Critical updates for S2D and Hyper-V

Microsoft released a new update for Windows Server 2016 (14393.2580) that fixes a bunch of critical issues in S2D and Hyper-V (FCI) environments:

  • Addresses an issue that depletes the storage space on a cluster-shared volume (CSV) because of a Hyper-V virtual hard disk (VHDX) expansion. As a result, a Virtual Machine (VM) might continue writing data to its disk until it becomes corrupted or stops working. The VM might also restart and then resume writing data until a corruption occurs.
  • Addresses an issue that occurs when using multiple Windows Server 2016 Hyper-V clusters. The following event appears in the log:

    “Cluster Shared Volume ‘CSVName’ (‘CSVName’) has entered a paused state because of ‘STATUS_USER_SESSION_DELETED(c0000203)’. All I/O will temporarily be queued until a path to the volume is reestablished.”

  • Addresses an issue that may cause the creation of a single node cluster or the addition of more nodes to a cluster to fail intermittently.
  • Addresses an issue that occurs when restarting a node after draining the node. Event ID 5120 appears in the log with a “STATUS_IO_TIMEOUT c00000b5” message. This may slow or stop input and output (I/O) to the VMs, and sometimes the nodes may drop out of cluster membership.
  • Addresses an issue that may cause the addition of nodes to fail intermittently after creating a single node in a Windows Server 2016 Cluster. The error code is, “0x0000001e”.

This update also resolves the following issues:

It’s highly recommended to apply the update as soon as possible.

How to customize a VMware ESXi image and install it in a Hyper-V VM

I’ve been doing recently  VMware ESXi deployment in my lab environment and would like to share main steps required to make it work on nested Hyper-V. Needless to say, nested virtualization works great only for demo and labs, therefore, running ESXi under Hyper-V is a completely unsupported in production environments.

Anyway, carry out the following steps to install ESXi (6.0, in my case. although these steps should work for newer versions as well):

1. Download VMWare ESXi offline bundle available at product download page (e.g. ESXi6.0). You can also download a ESXi image customized by vendor. For example, here is a direct download link for Dell’s ESXi 6.0 image which includes Dell’s VIBs in addition to built-in installation bundles provided by VMware.

2. Download the driver  which allows running ESXi as a VM under Microsoft Hyper-V (net-tulip, it’s actually a network driver which should be added to ESXi image. Otherwise, ESXi installation will be blocked)

3. Copy the downloaded files to the same folder (e.g. ‘D:\Images\VMware ESXi 6\’). It’ll be used as a work folder.

4. Download and install VMware PowerCLI 6.3 or newer

5. Once PowerCLI is installed,  run it and set location to the folder containing the files, then add offline depot ZIP files to the current PowerCLI session as shown below:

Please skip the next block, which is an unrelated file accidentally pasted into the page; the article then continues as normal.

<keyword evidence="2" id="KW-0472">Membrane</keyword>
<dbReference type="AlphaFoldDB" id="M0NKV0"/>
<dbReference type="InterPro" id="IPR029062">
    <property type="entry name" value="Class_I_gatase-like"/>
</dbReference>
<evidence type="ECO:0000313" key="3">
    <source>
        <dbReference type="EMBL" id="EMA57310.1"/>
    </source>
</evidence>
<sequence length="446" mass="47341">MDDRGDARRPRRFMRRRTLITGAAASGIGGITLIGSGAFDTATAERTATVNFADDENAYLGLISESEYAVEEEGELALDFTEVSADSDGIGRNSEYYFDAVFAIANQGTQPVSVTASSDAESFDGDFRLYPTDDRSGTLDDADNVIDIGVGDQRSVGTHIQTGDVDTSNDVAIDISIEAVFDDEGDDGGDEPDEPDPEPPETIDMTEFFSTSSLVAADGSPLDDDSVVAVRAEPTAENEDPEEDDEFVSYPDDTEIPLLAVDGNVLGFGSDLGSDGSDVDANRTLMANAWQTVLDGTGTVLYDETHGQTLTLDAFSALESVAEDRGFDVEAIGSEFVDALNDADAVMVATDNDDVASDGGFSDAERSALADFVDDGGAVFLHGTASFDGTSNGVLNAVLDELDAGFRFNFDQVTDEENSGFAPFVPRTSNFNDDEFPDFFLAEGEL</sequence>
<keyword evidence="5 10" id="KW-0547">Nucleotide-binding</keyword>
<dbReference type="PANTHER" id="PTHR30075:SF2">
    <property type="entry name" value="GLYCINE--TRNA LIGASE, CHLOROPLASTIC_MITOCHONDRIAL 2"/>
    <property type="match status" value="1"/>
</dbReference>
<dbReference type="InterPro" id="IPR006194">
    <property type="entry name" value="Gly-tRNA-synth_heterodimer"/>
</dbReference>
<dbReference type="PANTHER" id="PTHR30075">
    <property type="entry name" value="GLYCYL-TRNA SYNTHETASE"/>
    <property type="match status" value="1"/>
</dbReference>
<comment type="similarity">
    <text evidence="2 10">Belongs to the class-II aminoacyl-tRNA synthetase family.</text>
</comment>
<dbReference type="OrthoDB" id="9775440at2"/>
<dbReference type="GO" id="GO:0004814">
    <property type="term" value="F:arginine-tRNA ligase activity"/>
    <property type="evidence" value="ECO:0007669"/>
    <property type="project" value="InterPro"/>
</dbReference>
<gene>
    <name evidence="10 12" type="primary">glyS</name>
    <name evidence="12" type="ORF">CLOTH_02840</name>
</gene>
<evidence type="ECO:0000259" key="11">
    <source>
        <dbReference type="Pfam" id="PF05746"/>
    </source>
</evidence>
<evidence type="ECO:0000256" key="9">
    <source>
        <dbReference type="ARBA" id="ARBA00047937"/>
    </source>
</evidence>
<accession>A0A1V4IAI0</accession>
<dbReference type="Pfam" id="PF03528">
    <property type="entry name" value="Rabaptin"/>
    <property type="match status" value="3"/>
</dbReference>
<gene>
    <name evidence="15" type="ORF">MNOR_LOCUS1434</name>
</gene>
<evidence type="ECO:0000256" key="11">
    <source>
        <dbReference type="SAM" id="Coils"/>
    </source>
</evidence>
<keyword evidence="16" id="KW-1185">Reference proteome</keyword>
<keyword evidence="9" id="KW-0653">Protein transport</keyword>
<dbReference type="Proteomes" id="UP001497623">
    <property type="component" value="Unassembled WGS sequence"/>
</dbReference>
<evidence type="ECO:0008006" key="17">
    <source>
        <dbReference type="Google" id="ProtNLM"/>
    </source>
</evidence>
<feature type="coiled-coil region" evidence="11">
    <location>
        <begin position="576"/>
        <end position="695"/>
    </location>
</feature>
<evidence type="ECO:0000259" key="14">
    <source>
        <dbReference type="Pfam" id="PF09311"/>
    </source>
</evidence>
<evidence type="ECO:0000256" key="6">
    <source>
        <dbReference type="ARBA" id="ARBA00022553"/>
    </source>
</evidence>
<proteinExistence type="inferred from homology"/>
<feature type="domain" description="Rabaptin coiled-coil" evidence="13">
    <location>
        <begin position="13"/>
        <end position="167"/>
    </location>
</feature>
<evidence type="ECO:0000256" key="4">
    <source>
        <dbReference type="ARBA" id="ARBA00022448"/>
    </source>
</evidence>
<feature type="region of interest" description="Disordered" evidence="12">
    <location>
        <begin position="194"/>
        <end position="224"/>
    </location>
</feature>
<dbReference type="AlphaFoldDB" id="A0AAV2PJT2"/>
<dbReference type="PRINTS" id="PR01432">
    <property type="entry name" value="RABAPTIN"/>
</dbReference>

cd 'D:\Images\VMware ESXi 6\'
Add-EsxSoftwareDepot .\esxi60_bundle.zip
Add-EsxSoftwareDepot .\net-tulip-1.1.15-1-offline_bundle.zip

6. Retrieve the name of the standard image profile and note it (it’ll will be used as a clone for a new profile):

Get-EsxImageProfile|ft Name

7. Create a new image profile by cloning existing profile which name you just noted, and then add the driver’s package to the profile:

#Create a new image profile
New-EsxImageProfile -CloneProfile ESXi-6.0.0-2494585  -Name rlevchenko.com -Vendor custom

#Add custom packages
Add-EsxSoftwarePackage -ImageProfile rlevchenko.com -SoftwarePackage net-tulip -Force

image

If AcceptanceLevel is set to PartnerSupported by default (as in the picture above) and custom packages which you are going to add to the image profile have Community acceptance level, you will receive an error during creating an ESXi ISO and it’s installation . To resolve this, set the acceptance level of the image profile to CommunitySupported by running the following command: Set-EsxImageProfile -AcceptanceLevel CommunitySupported –ImageProfile rlevchenko.com

image

8. Now it’s time to create an ISO from the customized ESXi image.To do this, run the following command:

Export-EsxImageProfile -ImageProfile rlevchenko.com -FilePath D:\Images\esxi60_custom.iso -ExportToIso -Force

Create a new VM with the following settings:

  • Generation 1
  • Static RAM (> 4Gb is recommended)
  • More than 1vCPU
  • Legacy network adapter connected to the switch

A sample of VM’s configuration is shown below:

image

9. Once you finished to configure a VM, enable virtualization extensions on the VM’s CPU. Optionally, you can download a script available at github to check VM’s configuration and  enable nested virtualization. Both options are allowed:

#Option 1
Set-VMProcessor -VMName "vHost-01" -ExposeVirtualizationExtensions $True

#Option2
 .\Enable-NestedVM.ps1 -vmName "vHost-01"

10. Turn on the VM, attach the created ESXi ISO and press TAB on the boot screen, then type ignoreHeadless=TRUE and press Enter. Otherwise, ESXi boot will hang while booting  (I assume it’s all because ESXi is running on non-HCL hardware. VM is a bit out of the HCL list..).

esxi on hyper-v_1

11. Complete ESXi installation process (as usual), reboot it and press SHIFT+O during the startup, and then enable ignoreHeadless option again as shown in the screenshot:

esxi on hyper-v_4

Once ESXi is successfully started, define settings for management network, enable a Shell, and then press Alt+F1 to enter to a console. We need to set a VMKernel boot-time parameter. Otherwise, you will always need to enable ignoreHeadless after every reboot.

Provide root credentials and  type esxcfg-advcfg -k TRUE ignoreHeadless

esxi on hyper-v_6

Close the console by pressing ALT+F2, reboot ESXi and verify that it starts up seamlessly.

That’s it. Now you have a ESXi host running on a Hyper-V VM.

Until then,

enjoy your day :)!